Onomatopoeia, personification, point of view, and cliches!

Question of the day:  “May I retake The Lottery Quiz?”

No.  You were told week one and many times since then that reading quizzes cannot be redone.  They’re open note and simply to see if you read the assigned reading or not.  If you didn’t do your reading homework, you probably failed.  If you did, you probably found it rather insultingly easy.  Let this be an early lesson.

Onomatopoeia is a “word that sounds like it sounds.”  Bang!  Crack!  Ding!  Moo!  These are all sound words…See how the old Batman series used to use them during fight scenes:

Personification:  Giving human characteristics to a non-human thing.

The trees moaned in the wind.  The dawn crawled up the horizon.  His fear screamed at him.

(Sorry, no fun video for this one.)

Point of view:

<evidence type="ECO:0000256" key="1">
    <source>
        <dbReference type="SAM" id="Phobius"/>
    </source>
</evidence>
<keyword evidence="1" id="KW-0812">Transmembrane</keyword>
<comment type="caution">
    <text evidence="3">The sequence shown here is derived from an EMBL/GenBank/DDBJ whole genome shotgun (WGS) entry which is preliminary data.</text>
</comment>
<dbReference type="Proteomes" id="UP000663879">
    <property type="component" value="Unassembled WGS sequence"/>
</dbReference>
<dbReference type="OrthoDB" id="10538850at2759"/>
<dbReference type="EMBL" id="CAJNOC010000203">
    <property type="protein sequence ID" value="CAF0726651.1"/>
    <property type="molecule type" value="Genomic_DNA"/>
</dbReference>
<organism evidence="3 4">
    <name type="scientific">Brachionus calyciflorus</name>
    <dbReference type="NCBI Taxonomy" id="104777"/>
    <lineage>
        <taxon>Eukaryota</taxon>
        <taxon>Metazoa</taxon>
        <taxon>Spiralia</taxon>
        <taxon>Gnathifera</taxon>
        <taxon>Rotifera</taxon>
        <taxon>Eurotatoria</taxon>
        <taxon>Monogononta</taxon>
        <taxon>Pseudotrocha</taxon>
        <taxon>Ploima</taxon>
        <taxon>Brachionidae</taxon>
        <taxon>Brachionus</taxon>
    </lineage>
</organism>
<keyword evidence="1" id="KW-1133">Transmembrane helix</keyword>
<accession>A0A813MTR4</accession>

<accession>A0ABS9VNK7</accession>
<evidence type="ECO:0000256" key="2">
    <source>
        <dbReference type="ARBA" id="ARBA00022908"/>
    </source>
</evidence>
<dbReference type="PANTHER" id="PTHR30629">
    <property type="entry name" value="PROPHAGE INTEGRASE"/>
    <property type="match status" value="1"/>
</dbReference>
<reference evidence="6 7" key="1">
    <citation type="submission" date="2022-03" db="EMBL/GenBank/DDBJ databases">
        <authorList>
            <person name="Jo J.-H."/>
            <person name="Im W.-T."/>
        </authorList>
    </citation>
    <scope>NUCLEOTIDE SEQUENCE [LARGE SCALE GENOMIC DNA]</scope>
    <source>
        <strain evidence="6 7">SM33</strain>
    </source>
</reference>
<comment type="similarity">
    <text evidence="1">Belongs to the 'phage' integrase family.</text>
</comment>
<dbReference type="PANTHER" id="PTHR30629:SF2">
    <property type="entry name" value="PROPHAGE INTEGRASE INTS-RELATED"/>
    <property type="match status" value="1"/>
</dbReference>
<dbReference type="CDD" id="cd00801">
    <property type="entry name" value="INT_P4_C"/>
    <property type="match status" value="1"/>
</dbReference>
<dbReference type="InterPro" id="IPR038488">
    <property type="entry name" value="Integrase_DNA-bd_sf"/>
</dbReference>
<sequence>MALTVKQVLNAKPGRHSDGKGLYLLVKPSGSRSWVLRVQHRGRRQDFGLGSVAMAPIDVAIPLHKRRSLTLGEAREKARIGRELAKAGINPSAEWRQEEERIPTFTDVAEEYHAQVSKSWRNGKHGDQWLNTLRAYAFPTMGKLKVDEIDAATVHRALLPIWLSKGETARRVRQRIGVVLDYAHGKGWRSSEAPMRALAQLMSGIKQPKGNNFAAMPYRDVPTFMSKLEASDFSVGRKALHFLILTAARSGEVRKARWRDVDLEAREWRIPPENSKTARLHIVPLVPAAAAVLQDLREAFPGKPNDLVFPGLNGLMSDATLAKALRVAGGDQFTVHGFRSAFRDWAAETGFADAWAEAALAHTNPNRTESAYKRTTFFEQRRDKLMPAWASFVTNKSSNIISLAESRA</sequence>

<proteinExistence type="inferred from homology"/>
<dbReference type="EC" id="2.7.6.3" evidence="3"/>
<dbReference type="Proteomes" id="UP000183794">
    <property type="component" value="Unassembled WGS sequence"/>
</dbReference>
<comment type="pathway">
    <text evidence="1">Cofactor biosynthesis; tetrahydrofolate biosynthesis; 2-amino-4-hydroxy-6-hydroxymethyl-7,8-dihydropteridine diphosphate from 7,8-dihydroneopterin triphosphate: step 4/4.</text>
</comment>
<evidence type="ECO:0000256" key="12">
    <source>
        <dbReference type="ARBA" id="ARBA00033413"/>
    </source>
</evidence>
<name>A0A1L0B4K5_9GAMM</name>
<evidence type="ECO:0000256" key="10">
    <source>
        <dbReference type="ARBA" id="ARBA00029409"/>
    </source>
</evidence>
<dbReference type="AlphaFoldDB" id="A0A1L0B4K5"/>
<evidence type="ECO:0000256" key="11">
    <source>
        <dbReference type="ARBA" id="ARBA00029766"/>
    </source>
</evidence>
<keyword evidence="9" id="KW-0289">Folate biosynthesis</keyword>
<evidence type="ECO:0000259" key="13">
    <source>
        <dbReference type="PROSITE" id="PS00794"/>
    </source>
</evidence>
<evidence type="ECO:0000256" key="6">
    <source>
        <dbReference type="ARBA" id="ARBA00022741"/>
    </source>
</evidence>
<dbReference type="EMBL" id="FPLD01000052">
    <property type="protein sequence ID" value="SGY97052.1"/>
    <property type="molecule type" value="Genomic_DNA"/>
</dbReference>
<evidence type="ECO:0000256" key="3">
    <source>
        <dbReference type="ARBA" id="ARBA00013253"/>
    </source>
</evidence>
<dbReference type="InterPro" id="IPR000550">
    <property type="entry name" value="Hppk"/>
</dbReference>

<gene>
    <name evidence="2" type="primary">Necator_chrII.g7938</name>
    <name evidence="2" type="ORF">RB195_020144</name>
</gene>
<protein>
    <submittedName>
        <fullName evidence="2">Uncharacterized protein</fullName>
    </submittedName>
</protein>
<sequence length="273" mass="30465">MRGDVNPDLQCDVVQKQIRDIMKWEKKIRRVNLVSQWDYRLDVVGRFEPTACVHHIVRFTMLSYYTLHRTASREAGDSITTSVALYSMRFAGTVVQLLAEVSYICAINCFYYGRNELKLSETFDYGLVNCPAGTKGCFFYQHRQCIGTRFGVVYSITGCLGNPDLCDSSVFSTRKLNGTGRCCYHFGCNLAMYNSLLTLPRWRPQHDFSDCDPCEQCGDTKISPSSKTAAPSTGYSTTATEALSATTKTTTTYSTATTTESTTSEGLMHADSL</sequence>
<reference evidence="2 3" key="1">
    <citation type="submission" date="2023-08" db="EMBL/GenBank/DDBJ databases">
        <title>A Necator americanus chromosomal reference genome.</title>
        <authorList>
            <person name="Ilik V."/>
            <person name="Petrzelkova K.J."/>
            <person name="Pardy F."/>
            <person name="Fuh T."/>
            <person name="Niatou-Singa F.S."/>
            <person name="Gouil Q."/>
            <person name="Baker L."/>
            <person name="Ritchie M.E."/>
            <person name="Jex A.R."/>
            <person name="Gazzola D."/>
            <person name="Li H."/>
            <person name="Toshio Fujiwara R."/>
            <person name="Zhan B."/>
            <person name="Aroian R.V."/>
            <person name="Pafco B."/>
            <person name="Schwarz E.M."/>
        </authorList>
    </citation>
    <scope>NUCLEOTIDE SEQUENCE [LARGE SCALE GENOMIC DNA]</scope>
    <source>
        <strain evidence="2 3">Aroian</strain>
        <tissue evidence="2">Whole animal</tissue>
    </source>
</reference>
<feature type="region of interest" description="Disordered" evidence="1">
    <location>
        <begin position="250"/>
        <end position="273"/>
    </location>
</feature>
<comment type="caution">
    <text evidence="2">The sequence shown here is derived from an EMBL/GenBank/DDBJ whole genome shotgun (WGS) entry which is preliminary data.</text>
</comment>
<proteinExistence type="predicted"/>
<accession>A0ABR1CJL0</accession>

First Person:  Using “I” as the narrator.  I walked to the store.  I studied my vocab.  “Cask of Amontillado” was in first-person.

Second Person:  Using you (rarely used).  You hate to admit it.  You went away without for a long time.  You should study more often!

Third person omniscient:  An all-knowing narrator who can explain thoughts and feelings of more than one character.   We have not read a story like this yet.

Third person limited: Narrator only gives insights to one character during the story.  “The Most Dangerous Game” was third person limited.


Cliche–overused saying or phrase.  We looked at this PG clip to hear the 111 most cliche movie lines:


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